This was a 1910 project at what would later become St. Paul's Presbyterian Church. (St. Paul's became an independent congregation in 1913. Until then it was a branch of Knox.) The quilt had a variety of homes over the years and now resides at the Guelph Civic Museum.
It was brought to our attention by Donna Speers, archivist at Knox Presbyterian Church (Guelph).
The following letter gives the history of the quilt. It is displayed as an image and the text conversion is below that.
Knox Presbyterian Church Archives
Tuesday, December 4, 2012
Guelph Civic Museum copy:
Knox Branch S. [Sabbath] School 1910 Quilt
The quilt is in excellent condition considering it is 102 years old. We would like to extend its longevity by placing it in a safe environment as promised when it was entrusted to us.
If this quilt could talk, it would say, how it was lovingly created by people that wanted their names to be remembered....as faithful Presbyterians. It is known as an "Autograph Quilt". It bears the names of 293 people on 19 squares along with one Title patch.
The title patch proclaims the quilt to be the "Knox Branch S. [Sabbath] School Bible Class 1910"..
Knox History books record the following, "About the year 1889 Mrs. Thos. Goldie asked permission of the Sunday School Association to begin Sabbath School work in the St. Patrick's Ward." Permission was granted and the School Board gave them the use of a room in the School House on York Road. In 1898 the School Board reclaimed this room. It was, at this point, the Knox Sabbath School took on the task of funding the erection of a new "suitable building."
Trustees of Knox, James Millar, a butcher and Andrew Scott, a Merchant signed a legal document to purchase Lot 113 on the corner of Toronto and Short Streets from Margaret and Hugh Henry, a Plasterer by trade. Once established in their own building they decided to hold Church services each Thursday evening. Eventually, "This school led to the formation of a separate congregation known as St. Paul's Presbyterian Church." Today this congregation is known as Westminster-St. Paul's Presbyterian Church, located at 206 Victoria Road, Guelph, Ontario.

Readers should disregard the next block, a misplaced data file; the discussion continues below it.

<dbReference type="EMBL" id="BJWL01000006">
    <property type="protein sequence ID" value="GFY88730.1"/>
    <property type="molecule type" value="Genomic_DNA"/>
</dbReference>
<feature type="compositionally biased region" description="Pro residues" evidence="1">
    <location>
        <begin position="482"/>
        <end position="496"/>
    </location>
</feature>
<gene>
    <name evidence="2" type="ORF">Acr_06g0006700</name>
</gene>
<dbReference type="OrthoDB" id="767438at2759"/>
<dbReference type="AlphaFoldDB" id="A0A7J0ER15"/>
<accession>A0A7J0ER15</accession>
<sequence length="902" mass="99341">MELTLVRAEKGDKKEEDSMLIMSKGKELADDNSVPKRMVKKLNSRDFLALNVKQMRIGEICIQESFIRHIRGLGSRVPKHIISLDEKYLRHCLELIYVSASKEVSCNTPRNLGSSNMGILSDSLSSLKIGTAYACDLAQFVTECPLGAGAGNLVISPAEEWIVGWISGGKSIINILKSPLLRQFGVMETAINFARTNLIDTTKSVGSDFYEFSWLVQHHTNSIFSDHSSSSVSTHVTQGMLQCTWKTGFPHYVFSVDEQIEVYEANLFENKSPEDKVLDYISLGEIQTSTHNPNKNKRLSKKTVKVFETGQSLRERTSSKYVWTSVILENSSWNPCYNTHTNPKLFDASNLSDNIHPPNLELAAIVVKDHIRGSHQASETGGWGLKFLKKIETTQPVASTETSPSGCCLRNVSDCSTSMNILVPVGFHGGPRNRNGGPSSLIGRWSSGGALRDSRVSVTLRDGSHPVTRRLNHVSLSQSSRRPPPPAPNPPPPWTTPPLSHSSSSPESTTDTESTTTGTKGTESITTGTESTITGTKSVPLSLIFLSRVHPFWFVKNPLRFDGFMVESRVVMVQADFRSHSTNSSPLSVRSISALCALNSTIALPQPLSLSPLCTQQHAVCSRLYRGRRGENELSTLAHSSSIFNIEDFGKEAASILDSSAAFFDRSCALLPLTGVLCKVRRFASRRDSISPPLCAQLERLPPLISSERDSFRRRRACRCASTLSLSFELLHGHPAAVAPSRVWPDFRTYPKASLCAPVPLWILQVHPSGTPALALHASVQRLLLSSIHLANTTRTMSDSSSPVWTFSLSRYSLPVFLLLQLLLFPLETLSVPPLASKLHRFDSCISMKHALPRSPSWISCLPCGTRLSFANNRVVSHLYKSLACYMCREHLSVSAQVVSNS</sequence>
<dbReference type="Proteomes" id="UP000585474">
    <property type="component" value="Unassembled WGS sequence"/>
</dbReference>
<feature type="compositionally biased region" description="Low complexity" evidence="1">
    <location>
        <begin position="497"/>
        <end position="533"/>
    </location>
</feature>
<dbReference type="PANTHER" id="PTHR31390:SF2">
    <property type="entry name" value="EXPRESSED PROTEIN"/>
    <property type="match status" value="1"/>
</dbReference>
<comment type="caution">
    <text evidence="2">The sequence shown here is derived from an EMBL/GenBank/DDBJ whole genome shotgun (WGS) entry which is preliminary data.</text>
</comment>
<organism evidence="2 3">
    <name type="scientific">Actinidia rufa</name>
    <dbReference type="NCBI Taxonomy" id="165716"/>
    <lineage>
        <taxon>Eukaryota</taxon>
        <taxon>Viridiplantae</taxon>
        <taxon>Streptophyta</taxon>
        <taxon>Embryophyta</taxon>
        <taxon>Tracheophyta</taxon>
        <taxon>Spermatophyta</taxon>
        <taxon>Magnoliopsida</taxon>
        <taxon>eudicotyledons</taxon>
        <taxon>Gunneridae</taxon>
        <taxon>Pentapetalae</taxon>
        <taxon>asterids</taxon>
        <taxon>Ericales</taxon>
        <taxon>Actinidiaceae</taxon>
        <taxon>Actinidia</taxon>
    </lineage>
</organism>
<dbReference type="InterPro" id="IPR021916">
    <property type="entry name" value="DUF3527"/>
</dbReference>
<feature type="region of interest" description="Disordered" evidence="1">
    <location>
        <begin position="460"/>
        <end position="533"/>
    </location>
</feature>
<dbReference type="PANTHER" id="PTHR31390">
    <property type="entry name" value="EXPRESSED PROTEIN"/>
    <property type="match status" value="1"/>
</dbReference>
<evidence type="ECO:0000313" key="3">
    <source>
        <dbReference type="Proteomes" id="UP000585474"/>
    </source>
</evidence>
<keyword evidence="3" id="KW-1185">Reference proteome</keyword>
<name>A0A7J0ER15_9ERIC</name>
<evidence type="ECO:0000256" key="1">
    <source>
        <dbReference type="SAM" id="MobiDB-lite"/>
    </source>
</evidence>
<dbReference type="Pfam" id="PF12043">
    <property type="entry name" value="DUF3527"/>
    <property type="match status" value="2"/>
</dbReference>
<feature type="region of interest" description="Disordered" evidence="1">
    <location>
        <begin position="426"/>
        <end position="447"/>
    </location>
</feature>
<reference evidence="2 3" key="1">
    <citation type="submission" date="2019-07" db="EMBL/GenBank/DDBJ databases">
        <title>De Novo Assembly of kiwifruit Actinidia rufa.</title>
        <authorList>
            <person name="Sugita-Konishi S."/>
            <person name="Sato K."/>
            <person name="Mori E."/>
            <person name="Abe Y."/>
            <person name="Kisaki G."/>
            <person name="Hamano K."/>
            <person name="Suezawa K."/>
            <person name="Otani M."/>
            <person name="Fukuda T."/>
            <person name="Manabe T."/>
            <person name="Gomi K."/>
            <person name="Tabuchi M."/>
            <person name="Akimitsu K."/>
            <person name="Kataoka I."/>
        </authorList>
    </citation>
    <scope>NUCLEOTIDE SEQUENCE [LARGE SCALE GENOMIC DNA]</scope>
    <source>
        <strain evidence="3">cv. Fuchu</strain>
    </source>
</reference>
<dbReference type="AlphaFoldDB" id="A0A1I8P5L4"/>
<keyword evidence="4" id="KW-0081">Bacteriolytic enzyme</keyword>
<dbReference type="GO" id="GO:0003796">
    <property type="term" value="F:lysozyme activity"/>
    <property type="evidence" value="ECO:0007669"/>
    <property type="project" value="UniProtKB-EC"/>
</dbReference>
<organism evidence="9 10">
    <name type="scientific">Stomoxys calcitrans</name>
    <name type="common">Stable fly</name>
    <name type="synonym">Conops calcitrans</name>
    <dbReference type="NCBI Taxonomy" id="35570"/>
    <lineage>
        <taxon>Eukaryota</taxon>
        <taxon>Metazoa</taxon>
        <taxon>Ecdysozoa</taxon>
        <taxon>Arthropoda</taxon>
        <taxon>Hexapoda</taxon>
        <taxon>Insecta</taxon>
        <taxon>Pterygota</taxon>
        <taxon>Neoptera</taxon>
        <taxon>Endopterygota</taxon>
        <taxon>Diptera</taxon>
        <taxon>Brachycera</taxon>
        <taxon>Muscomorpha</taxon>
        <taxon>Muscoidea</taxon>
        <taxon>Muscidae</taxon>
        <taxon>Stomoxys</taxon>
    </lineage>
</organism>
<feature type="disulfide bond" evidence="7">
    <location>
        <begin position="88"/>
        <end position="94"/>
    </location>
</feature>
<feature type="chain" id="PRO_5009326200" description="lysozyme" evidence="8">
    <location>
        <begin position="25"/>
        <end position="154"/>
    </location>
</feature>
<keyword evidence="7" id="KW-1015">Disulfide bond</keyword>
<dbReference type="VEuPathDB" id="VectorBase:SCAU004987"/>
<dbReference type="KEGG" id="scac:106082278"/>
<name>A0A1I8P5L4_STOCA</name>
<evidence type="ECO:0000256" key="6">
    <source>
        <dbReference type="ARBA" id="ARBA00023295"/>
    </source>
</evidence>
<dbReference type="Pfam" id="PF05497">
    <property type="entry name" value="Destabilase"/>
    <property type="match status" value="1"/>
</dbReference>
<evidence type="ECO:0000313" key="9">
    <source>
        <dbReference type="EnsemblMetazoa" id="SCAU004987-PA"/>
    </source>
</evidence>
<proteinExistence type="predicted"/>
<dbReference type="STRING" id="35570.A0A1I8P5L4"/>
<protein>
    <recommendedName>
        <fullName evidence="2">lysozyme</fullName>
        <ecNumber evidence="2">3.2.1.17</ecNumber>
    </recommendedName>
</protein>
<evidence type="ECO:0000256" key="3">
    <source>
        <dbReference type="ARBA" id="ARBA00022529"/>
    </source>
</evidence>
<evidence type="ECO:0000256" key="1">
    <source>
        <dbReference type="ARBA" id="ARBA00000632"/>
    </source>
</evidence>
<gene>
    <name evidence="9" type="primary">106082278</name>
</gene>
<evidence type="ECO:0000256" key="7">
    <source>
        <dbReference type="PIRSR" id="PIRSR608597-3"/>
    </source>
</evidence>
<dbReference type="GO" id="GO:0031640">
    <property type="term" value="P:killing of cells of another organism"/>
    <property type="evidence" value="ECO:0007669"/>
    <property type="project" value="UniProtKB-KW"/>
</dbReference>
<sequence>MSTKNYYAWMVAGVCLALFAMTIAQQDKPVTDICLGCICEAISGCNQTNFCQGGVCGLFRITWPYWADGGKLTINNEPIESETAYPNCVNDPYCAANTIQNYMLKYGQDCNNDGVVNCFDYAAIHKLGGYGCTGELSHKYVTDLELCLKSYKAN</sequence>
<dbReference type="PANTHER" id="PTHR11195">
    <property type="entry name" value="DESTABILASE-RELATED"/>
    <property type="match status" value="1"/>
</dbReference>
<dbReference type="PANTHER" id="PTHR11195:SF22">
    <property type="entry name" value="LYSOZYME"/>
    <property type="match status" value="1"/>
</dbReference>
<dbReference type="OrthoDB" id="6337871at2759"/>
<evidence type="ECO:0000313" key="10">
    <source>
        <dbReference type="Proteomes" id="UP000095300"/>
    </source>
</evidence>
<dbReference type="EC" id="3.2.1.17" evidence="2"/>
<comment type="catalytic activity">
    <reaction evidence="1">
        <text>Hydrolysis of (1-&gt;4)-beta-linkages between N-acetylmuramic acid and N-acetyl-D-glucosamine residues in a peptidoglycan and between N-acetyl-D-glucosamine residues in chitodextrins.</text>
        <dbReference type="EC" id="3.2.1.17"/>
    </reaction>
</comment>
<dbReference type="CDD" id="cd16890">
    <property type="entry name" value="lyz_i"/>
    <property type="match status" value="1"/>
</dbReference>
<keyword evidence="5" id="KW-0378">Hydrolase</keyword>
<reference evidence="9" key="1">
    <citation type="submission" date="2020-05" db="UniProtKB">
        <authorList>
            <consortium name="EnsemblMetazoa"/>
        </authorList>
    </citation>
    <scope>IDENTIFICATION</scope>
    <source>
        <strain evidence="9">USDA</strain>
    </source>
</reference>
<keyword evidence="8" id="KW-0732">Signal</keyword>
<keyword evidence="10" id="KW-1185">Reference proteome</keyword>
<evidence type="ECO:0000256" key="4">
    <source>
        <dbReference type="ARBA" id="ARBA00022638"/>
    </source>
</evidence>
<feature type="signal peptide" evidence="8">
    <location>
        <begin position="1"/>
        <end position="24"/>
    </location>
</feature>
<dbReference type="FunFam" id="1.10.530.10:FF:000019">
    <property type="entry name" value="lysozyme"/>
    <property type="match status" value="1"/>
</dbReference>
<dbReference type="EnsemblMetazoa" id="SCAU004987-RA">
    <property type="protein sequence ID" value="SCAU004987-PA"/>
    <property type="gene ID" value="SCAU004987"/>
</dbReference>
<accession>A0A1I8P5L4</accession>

Both James Millar and Andrew Scott's names appear on the quilt as do those who helped build the church, physically and spiritually. The building still stands today and is now a family residence.
The Quilt has travelled many miles........
Originally, the quilt came from the home of Mrs. Frank Webster, Guelph, who In 1910 signed her name as Mary Watson. On Patch #1, Mary and her two sisters, Mrs. Rob Roy and Minnie's signatures appear on the quilt. Mary kept it until her deat
h in 1974. She was 93 years old.
On May 1991, 17 years later, the quilt was found at Mrs. John R. Sprowl's home in Acton when the family were preparing for a sale. Mrs. Sprowl's maiden name was Beatrice Mclsaac. Beatrice gained possession of the quilt when acting as Executrix of Mary Webster's Estate in 1974. They were long time friends.
Two of her sons, Mac and Alvin Sprowl decided, on behalf of their Mother, to donate the quilt to Knox Presbyterian Church, Guelph. Mac and his wife, live in Acton and he asked Doreen Nicklin, an old school friend, to deliver it to the church.
I'm guessing, at this point, that Flora Cleghorn, a church historian, became the keeper of this unique quilt and kept it at her house.
Then in 1993 those interested in quilting got together to form The Knox Quilters with Vicky LeDuc as their leader. Their "aim was to make a quilt for the 150" Anniversary of Knox. With a lot of hard work they had their quilt finished and hung high on the wall of the Auditorium on New Years Day 1994. Flora was a member of this Quilting group and these ladies decided to continue to meet every Tuesdays to quilt. So it was, one Tuesday, Vicky recalls, that Flora brought the "Knox Branch S. [Sabbath] School Bible Class 1910" quilt in to show the Knox Quilters.
(Picture of Flora Cleghorn)
Vicky was surprised and pleased when Flora presented her with the quilt for safe keeping. Flora realized Vicky's love of quilts and knew it would be in good hands.
(Picture of Vicky LeDuc)
Vicky took the quilt home and pondered over the signatures hoping to learn more about the people themselves. It was at this point she decided the quilt should be on display in the church and gave it to Rev. Zander Dunn, to perhaps, hang it in his office, but it remained in the box and forgotten. The quilt resurfaced in 1997 when Rev. Zander Dunn had to move his office to another area during church renovations. Nancy, his wife, and a member of the Knox Quilters gave it back to Vicky. In 2004 Vicki gave it to the Knox Archives where it was put on display in the church parlour for the 160" Anniversary.
It has since been stored in the Knox Archives for the last eight years. The names on the quilt are all Guelph people. The Christian Education Committee, Knox Session, Mac Sprowl, Vicky LeDuc and Knox Archives were all in favour of donating this historic quilt to the Guelph Civic Museum.
Donna J. Speers
Knox Presbyterian Church Archives